IBM System z Buyer's Guide
Find another Buyer's Guide
Mainframes are supposed to be passe. Yet despite a price tag that can head into the millions, they still represent healthy chunk of the top end of the server marketplace. According to IDC, about they account for 32 percent of the high-end of the pie.Despite some assertions, mainframe technology is still alive and kicking. Those in the market for one of these high-end boxes will be hard-pressed to avoid IBM's System z. The mainframe family strives to be innovative and cutting edge while remaining true to its legacy.
IBM, of course, owns almost all of the mainframe market under its flagship System z brand. Far from being a stagnant area of the market, IBM (NYSE: IBM) invests heavy R&D dollars into this line.
Earlier this year, it released the zEnterprise mainframe server along with a new systems design that allows workloads on mainframe, POWER7 and System x servers to share resources and be managed as a single, virtualized system.
"This new model is the most powerful and energy-efficient mainframe ever," said Greg Lotko, vice president, IBM System z, "It is the most significant systems architecture in the last 20 years."
He's talking about the new zEnterprise 196 (or z196). It contains 96 microprocessors, each running at 5.2 GHz, and it is capable of executing more than 50 billion instructions per second. Software is harnessed to optimize the performance of data-heavy workloads, including up to a 60 percent improvement in data intensive and Java workloads. In addition, 3 terabytes of memory is available.
Up to 112 IBM BladeCenter PS701 Express blades can be integrated into the zEnterprise System through zEnterprise BladeCenter Extension (zBX). Additionally, up to eight fully configured zEnterprise systems can be clustered and managed as a single system. This totals 768 new zEnterprise microprocessors and any combination of up to 896 IBM Power or x86 microprocessors that can be managed as a single system.
"Over 100,000 virtualized servers can be managed as a single system in the maximum clustered configuration," said Lotko.
The new system offers 60 percent more capacity than its predecessor, the System z10, and it uses about the same amount of electricity. IBM continues to promote and sell the z10 in a couple of flavors as shown in the table below. However, it is now focusing on the z196 as its primary mainframe offering. For those selecting Linux on System z, a single virtualized server can be created and deployed for less than $1 per day, said Lotko.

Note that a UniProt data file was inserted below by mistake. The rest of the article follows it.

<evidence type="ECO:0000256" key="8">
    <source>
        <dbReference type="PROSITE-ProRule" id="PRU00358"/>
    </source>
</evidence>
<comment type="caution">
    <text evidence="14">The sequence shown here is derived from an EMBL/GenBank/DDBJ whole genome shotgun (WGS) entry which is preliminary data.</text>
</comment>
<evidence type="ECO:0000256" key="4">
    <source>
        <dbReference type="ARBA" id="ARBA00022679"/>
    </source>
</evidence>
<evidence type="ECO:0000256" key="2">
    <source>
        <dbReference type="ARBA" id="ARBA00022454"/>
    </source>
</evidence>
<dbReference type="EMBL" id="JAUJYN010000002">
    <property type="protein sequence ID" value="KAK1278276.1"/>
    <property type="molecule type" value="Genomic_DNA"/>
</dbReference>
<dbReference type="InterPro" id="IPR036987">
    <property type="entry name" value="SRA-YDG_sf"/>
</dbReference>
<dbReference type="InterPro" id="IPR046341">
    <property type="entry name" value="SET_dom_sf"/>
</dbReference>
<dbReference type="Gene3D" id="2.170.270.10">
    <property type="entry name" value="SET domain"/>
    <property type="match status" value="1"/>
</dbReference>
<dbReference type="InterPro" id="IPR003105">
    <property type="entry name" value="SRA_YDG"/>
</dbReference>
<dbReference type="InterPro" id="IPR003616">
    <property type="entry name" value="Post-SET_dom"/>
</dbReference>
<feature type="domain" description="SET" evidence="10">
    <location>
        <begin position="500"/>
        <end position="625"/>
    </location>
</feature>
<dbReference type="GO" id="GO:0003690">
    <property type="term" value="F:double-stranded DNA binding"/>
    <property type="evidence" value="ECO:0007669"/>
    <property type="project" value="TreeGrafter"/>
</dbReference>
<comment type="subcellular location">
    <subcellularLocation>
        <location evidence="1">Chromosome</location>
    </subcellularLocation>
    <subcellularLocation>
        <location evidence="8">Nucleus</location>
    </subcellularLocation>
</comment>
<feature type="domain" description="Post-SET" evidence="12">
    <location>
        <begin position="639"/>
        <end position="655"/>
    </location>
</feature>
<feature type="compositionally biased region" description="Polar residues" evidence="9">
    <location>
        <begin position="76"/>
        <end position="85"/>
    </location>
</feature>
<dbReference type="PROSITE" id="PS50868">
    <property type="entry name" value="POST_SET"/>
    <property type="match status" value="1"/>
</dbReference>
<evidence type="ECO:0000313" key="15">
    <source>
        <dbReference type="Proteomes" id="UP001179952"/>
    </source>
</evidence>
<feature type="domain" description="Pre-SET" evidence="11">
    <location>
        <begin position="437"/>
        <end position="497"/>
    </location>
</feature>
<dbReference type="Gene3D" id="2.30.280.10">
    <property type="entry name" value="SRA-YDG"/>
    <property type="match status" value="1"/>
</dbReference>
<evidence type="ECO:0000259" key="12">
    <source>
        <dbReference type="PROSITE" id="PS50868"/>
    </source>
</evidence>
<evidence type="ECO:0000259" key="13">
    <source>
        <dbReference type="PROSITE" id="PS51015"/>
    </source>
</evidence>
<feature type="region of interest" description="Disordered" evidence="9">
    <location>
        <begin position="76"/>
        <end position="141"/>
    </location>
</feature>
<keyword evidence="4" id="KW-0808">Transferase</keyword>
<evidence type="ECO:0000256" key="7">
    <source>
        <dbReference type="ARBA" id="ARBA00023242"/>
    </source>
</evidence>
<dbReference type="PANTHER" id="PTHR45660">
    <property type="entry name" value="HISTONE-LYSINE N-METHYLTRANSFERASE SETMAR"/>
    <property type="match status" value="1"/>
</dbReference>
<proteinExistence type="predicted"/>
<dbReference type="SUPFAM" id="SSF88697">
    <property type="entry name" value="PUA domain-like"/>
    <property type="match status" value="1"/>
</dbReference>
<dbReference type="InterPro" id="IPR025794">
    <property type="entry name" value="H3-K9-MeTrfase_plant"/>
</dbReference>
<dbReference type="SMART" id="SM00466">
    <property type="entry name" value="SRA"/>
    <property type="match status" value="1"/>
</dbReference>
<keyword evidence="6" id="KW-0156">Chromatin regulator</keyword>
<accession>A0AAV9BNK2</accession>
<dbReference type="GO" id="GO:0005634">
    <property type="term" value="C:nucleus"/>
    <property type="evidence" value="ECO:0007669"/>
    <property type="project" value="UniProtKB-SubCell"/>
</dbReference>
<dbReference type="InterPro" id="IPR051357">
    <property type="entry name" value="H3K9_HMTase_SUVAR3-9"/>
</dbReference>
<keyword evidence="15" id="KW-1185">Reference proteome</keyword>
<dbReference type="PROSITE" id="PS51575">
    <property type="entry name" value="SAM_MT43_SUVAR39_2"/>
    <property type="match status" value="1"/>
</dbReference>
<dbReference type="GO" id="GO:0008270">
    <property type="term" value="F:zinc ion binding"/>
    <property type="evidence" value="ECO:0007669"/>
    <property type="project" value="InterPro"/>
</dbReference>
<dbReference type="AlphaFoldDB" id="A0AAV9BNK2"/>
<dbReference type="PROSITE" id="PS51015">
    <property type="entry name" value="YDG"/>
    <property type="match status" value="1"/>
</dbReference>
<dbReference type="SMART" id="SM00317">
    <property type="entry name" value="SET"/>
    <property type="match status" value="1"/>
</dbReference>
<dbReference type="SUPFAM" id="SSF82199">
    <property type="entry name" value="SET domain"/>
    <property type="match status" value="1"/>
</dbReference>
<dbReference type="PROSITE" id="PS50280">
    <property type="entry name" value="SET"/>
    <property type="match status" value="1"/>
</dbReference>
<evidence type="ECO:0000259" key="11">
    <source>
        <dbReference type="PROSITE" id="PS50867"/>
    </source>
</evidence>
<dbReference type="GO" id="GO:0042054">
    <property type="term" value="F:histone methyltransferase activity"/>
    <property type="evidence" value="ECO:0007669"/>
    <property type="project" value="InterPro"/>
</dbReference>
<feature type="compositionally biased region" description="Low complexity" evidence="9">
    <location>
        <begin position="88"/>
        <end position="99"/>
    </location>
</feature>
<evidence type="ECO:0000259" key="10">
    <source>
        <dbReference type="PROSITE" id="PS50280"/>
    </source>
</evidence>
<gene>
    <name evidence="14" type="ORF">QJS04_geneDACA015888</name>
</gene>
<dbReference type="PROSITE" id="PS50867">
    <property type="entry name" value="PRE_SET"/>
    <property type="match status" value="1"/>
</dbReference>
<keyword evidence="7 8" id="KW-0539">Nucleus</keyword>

"It costs 74 percent less to run comparative Oracle workloads on the zEnterprise 196 compared to x86 systems," he added.
Energy efficiencies were achieved through advances in microprocessor design, 45nm silicon technology, and more efficient power conversion and distribution, as well as advanced sensors and cooling control firmware that monitors and makes adjustments based on environmental factors, such as temperature and humidity levels and air density.
A water cooling option is also available for the z196 that can reduce energy use by as much as 12 percent. Lotko trots out the numbers: In a normal data center environment, water cooling reduces the required system air flow by more than 20 percent, while removing more than 70 percent of the system air heat load. Water cooling on the z196 connects directly to existing chilled water systems.
The z196 can be configured to include up to 80 specialty engines to further reduce costs and increase performance, including the System z Application Assist Processor (zAAP) for integrating Java workloads with core business applications, the System z Integrated Information Processor (zIIP) designed to help free-up computing capacity and lower IT costs, and the Integrated Facility for Linux (IFL) to optimize Linux workloads running on the mainframe.